And in non-canine fashion newsWednesday, November 19, 2014
This is the first time in many years that I have no need of a sparkly new festive outfit, and I'm struggling to come to terms with it.
I absolutely love the first part of winter, when everything is anticipation. The first snow, Christmas, my birthday, maybe a ski holiday: my excitement for each milestone trembles in the air like an early frost, and clothes are a big part of it. Dusting off my winter coat, pulling cosy jumpers out of boxes like slightly bedraggled rabbits, slipping my hands into snug leather gloves, willing it to get cold. And above all, sequins and glitter.
Maybe it harks back to a wise man offering gold to a tiny baby, or maybe Marks and Spencer have just done a spectacular marketing job on me, but something about this time of year makes me yearn for magic and sparkle. A new dress for Christmas parties, nails painted dark, a sleek pair of heels that are entirely inappropriate for the climate. Is it really too much to ask?
This year, unfortunately, it is. I have no parties to go to - maternity leave has bumped me off the guest list for my work do, and most of my formerly party-loving friends are now boring baby drones too - and even if I did, I couldn't justify the expense (maternity leave has also bumped me off the payroll, or may as well have).
In fact, I'm not buying any new clothes, sparkly or otherwise, for a while. Inspired by Rebecca, I've jumped on the capsule wardrobe bandwagon. It's quite a crowded bandwagon, but we're all travelling light and in impeccable style.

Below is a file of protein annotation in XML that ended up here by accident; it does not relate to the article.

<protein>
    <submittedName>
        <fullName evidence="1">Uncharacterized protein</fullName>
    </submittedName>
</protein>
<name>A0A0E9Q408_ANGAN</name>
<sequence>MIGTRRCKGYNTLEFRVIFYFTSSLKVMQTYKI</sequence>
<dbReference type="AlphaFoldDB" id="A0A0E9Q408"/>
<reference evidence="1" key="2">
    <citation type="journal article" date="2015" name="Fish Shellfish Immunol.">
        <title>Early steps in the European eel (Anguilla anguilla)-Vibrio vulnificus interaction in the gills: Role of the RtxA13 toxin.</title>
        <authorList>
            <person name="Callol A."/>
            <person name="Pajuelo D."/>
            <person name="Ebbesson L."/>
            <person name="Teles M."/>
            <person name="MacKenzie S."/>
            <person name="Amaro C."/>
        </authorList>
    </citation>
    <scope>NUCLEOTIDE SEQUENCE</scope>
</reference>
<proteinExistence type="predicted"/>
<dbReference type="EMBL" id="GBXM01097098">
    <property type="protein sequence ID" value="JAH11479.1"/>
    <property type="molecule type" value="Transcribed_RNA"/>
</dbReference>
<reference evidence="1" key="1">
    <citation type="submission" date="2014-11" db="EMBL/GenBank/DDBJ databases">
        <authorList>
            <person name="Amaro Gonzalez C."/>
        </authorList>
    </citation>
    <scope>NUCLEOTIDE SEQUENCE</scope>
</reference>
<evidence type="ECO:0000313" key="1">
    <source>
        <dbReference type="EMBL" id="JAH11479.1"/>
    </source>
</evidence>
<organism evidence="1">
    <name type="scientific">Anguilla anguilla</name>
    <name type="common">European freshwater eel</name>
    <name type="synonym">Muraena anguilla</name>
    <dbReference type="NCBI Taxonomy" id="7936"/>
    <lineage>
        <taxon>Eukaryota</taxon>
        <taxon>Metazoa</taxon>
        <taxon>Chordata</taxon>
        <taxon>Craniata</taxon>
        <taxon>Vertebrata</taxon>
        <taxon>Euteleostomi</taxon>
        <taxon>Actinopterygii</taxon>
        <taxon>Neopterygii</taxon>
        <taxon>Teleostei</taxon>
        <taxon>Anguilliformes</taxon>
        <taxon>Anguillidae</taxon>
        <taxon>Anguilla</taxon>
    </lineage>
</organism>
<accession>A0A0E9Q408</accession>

Back at the beginning of October, I carried out an honest assessment of my lifestyle right now and the clothes that will realistically be useful and relevant at this stage in the game. In: jazzy leggings, non-grabbable jewellery, machine-washable knitwear. Out: sequins, statement heels, brushing my hair.
Despite the lack of glitter, I have secretly been enjoying the whole capsule wardrobe experiment. For those who are unfamiliar with the concept, the idea is to select a limited number of pieces of clothing, shoes and outerwear and wear only these for an entire season (a season is three months, not that anyone's told the Scottish weather that). Then when the next season starts, you can mix up your selection, add new things, take some out, so that you don't get completely bored and want to set your wardrobe on fire. That's the theory, anyway. Blogs like Un-Fancy and Into Mind go into the whole thing in much more depth, if you feel like reading up.
I went into the experiment with three goals. 1) Wear clothes that I actually like instead of just whatever I happen to find in the back of a drawer. 2) Get dressed quickly in the morning without having to think about it. 3) Cut down on washing by wearing the same small selection over and over instead of just working my way down to the absolute dregs and letting everything pile up until I want to cry at the sight of my washing basket.
So far, I'd say I've been moderately successful in all three. When the next season rolls around (hello, January) I'll probably aim for a bit more variety, so that my outfits don't get too repetitive, but in general I've enjoyed getting dressed in the morning ten times more. The very fact that I've been getting dressed in the morning at all, despite having a reasonable chance of being dribbled on by a tiny person within ten minutes of getting up, probably says more than anything else.
All I need are some sparkly pyjamas, and I'll be all set.
Images: 1. Natasha Poly by Mario Testino for Vogue Paris October 2014, via Visual Optimism 2. Miranda Kerr for Marie Claire Australia October 2012